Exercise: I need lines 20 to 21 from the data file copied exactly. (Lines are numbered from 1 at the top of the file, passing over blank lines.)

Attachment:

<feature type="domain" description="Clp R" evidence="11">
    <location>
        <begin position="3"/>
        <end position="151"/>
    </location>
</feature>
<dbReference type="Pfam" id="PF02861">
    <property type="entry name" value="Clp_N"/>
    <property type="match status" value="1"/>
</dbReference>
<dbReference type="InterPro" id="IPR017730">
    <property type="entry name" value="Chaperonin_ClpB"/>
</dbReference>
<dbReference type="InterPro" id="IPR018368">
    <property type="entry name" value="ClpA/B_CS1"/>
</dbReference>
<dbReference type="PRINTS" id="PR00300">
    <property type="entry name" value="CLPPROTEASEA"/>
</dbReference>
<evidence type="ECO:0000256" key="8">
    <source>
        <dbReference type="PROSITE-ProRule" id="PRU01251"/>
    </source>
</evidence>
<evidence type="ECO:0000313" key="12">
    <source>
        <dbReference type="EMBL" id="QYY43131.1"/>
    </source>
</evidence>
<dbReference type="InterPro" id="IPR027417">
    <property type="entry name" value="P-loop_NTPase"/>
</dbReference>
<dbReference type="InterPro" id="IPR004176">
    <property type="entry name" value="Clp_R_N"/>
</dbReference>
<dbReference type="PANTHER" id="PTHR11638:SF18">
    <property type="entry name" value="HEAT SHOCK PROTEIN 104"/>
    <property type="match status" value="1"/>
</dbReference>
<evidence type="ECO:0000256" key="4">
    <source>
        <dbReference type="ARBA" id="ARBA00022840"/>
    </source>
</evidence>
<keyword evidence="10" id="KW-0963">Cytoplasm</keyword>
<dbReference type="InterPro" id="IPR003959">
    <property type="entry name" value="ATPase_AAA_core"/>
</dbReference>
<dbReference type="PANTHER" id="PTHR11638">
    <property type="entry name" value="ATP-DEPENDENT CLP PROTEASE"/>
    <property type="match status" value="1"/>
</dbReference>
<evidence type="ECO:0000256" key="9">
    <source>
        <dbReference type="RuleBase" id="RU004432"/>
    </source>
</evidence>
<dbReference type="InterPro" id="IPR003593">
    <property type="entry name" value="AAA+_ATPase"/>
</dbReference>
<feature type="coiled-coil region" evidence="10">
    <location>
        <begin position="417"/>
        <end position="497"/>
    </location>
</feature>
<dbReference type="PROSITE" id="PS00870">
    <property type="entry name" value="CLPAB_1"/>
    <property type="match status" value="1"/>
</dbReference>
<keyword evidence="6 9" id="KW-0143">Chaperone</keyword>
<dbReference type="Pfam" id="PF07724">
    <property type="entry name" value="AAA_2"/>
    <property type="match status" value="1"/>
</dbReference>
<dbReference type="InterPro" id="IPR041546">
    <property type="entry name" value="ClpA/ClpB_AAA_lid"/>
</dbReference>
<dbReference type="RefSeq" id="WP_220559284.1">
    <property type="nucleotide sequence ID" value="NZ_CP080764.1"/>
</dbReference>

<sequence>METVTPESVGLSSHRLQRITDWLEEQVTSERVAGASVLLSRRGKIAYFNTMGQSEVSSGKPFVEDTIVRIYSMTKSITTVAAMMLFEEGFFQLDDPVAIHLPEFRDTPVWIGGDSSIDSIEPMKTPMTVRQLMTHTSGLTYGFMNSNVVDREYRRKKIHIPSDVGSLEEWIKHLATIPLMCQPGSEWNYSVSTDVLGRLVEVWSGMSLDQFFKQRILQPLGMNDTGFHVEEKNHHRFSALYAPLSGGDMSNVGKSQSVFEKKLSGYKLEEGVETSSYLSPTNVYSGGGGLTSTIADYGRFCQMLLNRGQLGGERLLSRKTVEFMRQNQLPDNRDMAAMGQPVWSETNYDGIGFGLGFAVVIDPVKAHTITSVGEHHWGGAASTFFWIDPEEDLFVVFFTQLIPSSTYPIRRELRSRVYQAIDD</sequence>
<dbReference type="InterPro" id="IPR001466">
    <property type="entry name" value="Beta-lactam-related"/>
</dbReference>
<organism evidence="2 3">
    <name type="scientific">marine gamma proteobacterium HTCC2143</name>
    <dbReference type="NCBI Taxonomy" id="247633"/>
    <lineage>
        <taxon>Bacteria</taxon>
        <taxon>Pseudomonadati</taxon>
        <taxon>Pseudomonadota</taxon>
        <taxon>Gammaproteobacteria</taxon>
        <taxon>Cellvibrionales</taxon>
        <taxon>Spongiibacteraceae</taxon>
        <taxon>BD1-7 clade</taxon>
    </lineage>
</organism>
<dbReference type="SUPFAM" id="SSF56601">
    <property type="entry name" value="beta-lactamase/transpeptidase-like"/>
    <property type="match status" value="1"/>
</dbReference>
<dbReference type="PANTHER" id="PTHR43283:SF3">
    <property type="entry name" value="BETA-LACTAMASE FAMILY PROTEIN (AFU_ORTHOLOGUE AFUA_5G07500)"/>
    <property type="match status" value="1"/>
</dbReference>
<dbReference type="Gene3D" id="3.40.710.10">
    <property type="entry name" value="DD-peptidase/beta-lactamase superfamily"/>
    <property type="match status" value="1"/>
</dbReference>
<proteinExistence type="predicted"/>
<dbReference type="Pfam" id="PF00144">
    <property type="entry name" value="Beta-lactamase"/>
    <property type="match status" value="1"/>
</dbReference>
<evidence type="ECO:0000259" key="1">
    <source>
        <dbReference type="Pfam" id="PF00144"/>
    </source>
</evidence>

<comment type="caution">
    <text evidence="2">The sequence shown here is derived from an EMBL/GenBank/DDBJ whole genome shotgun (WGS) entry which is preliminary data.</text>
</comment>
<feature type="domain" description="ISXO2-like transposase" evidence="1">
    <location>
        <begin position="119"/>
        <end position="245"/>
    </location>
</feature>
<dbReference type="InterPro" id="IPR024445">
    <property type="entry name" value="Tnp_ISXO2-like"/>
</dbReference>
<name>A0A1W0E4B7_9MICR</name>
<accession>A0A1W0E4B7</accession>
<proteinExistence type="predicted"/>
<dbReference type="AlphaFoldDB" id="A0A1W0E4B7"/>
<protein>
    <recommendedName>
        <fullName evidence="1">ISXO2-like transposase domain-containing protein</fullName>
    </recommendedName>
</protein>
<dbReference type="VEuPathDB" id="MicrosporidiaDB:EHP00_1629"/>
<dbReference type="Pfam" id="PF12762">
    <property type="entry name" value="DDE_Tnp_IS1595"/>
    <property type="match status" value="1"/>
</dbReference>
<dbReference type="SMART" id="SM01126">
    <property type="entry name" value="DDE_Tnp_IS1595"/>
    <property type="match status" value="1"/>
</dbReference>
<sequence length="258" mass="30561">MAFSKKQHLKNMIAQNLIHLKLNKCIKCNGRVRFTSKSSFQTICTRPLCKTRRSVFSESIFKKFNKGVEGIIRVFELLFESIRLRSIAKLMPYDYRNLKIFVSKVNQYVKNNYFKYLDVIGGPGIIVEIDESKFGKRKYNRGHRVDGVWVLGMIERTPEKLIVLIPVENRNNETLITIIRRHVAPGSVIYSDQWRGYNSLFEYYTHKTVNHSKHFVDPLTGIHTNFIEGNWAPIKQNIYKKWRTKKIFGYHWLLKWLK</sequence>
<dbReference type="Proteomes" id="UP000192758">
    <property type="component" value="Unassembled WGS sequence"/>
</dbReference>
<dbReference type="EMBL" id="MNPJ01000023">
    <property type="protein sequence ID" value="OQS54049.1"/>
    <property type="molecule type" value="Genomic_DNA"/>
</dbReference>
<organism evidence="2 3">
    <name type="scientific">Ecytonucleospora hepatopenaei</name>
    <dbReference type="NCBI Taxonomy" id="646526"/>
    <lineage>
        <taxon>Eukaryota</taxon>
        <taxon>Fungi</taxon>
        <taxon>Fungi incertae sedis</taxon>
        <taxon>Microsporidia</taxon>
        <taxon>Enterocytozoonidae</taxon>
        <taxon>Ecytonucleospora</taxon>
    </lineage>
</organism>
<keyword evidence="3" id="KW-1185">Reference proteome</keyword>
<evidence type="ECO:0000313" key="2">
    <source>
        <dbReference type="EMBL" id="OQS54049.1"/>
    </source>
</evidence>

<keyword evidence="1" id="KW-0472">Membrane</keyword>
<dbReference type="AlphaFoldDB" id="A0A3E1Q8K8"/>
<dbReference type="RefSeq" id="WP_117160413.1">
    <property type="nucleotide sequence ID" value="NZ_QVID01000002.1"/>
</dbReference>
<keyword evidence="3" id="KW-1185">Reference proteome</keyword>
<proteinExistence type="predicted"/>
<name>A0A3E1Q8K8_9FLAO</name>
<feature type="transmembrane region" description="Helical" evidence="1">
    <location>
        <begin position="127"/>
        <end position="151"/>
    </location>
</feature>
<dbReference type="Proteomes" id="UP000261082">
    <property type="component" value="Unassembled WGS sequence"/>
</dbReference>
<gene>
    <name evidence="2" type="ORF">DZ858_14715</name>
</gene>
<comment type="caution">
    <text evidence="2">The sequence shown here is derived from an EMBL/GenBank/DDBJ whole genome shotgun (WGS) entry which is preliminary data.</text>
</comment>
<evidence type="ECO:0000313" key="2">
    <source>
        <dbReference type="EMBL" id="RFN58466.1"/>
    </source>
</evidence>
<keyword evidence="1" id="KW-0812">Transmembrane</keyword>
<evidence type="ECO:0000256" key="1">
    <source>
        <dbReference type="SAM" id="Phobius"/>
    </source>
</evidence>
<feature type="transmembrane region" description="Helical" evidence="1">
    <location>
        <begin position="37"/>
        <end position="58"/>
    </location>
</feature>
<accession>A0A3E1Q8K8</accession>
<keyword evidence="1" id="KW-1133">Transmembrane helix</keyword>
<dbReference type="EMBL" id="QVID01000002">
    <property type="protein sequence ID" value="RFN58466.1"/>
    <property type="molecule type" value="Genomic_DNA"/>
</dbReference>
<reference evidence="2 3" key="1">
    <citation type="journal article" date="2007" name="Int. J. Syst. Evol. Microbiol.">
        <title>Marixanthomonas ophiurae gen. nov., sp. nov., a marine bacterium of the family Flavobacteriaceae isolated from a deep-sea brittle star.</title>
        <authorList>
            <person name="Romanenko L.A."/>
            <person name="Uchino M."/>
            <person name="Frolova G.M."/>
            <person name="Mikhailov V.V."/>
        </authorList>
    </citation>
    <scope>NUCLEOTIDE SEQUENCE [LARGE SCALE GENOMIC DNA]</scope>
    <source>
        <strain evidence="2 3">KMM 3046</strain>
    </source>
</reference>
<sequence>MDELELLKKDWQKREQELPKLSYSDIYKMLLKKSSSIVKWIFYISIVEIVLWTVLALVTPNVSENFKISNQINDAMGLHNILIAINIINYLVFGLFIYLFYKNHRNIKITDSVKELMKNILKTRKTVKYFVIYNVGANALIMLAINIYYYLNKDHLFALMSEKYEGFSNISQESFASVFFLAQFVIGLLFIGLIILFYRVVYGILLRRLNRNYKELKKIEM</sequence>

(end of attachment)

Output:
<evidence type="ECO:0000256" key="8">
    <source>